• Yes, we haven’t said anything about electronics. Good suggestion, and we’ll work on that for a future post. We have done two posts about what we pack: February 24th, 2015, “Deciding What to Wear for the Next 433 Days,” and January 3, 2015, “At the Top of Our Packing List (Based on 2 Years Living Out of Suit Cases).” Also, you are so right that we pack differently now in our senior years. Enjoy that RV!

      • Neil Laubenthal says:

        Yeah, I had found those couple of articles but they only touched on a few things…I was sort of hoping for a comprehensive ‘what we pack’ post that included pretty much everything. Shoes for instance…I see from your photos that Joe has both sandals and hiking shoes…couldn’t tell for sure about you since the only photo I saw with your feet had sandals…but wonder about things like dressier shoes for dressier occasions or do you just get along with hikers and sandals? We traveled to Ireland a couple summers back for a month living out of 1 large suitcase probably a little smaller than your 2 Eagle Creek ones…along with 2 backpacks for electronics and daily carry. We did OK for the month but if we do the longer term RTW thing we’ll have to figure out what we can carry. Guess we really won’t be able to do it until we get our travel bags, lay out what we think we’re taking, and see if it all fits:-) I’ve grabbed a number of the younger crowd’s packing lists…but at this point in our life I don’t think Connie will be happy with 1 pullover dress, 4 tops, and 2 pairs of capri pants…so we’re always looking for tips/advice/what works sort of posts from the people whose blogs we follow.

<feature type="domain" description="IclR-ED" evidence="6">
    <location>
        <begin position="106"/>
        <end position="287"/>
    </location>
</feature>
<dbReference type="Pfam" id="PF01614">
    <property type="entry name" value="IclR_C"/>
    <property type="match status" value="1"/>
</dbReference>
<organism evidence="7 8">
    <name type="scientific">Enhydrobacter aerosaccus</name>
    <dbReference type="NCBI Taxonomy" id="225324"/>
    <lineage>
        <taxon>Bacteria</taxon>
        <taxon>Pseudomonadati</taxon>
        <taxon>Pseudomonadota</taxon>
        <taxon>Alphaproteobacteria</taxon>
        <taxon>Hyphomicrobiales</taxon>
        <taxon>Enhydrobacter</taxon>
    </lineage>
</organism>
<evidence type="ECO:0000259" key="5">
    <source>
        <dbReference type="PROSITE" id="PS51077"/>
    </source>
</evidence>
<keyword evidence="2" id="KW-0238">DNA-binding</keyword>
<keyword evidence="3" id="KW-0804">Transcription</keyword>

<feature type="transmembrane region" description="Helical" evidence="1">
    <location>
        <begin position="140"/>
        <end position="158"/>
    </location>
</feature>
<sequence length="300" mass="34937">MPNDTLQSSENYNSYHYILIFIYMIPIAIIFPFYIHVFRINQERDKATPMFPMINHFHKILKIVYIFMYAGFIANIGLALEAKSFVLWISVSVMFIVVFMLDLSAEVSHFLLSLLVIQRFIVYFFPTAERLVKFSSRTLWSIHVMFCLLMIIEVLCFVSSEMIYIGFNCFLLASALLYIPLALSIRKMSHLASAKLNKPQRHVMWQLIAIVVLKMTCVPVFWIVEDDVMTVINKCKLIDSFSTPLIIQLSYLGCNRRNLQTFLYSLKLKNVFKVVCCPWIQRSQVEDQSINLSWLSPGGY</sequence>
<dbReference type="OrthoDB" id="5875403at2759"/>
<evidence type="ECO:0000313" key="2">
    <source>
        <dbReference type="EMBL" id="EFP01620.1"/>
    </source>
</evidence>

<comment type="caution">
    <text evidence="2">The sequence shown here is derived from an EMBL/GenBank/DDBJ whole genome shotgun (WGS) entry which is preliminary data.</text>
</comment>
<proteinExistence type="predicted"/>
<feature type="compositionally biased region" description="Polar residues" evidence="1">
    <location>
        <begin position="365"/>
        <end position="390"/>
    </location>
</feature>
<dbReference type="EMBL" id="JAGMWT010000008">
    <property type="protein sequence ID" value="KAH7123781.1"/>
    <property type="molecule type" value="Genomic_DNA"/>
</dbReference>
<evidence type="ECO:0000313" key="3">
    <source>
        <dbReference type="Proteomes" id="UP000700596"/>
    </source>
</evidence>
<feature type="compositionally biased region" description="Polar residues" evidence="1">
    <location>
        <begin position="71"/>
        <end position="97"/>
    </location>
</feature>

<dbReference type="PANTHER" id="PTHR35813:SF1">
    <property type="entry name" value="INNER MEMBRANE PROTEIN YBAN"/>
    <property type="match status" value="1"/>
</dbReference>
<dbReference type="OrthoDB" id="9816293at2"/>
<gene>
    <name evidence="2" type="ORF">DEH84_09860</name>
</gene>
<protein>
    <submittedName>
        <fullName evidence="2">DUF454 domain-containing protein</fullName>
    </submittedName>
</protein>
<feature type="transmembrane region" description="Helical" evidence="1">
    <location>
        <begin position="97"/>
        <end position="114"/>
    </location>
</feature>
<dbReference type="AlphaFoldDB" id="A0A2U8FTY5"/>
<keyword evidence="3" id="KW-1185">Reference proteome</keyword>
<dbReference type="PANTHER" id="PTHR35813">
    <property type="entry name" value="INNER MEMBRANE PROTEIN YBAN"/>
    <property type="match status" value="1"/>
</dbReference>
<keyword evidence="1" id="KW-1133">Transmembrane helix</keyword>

Have fun in South America…looking forward to the posts as you go.

  8. I look forward to seeing your photos and hearing about your adventures.

    I agree with you about having all accommodations booked in advance. We also include what we call “down days”, where we relax, read, catch up on laundry.

    I’m currently working on our first trip to Spain and coordinating with another couple. They had a friend who had suggested spending Holy Week in Seville, but after some research, they agreed with me that fighting thousands in attendance and the fact that the AirBnB I contacted more than doubled their price for the week, we will visit Seville, but NOT during Holy Week. I love the planning “almost” as much as the travel itself.

  9. Oh, my! The time is come. It’s crazy how much time ahead of the journey the planning takes. I completely agree about lining up your ducks before hand (is this a hunting analogy? – sorry.) I often feel like just taking off, no plans, is the real way of travel. But when we did that, years ago, it was always very stressful (adventurous, but stressful) – and many things did not work out along the way. Bravo, buen viaje!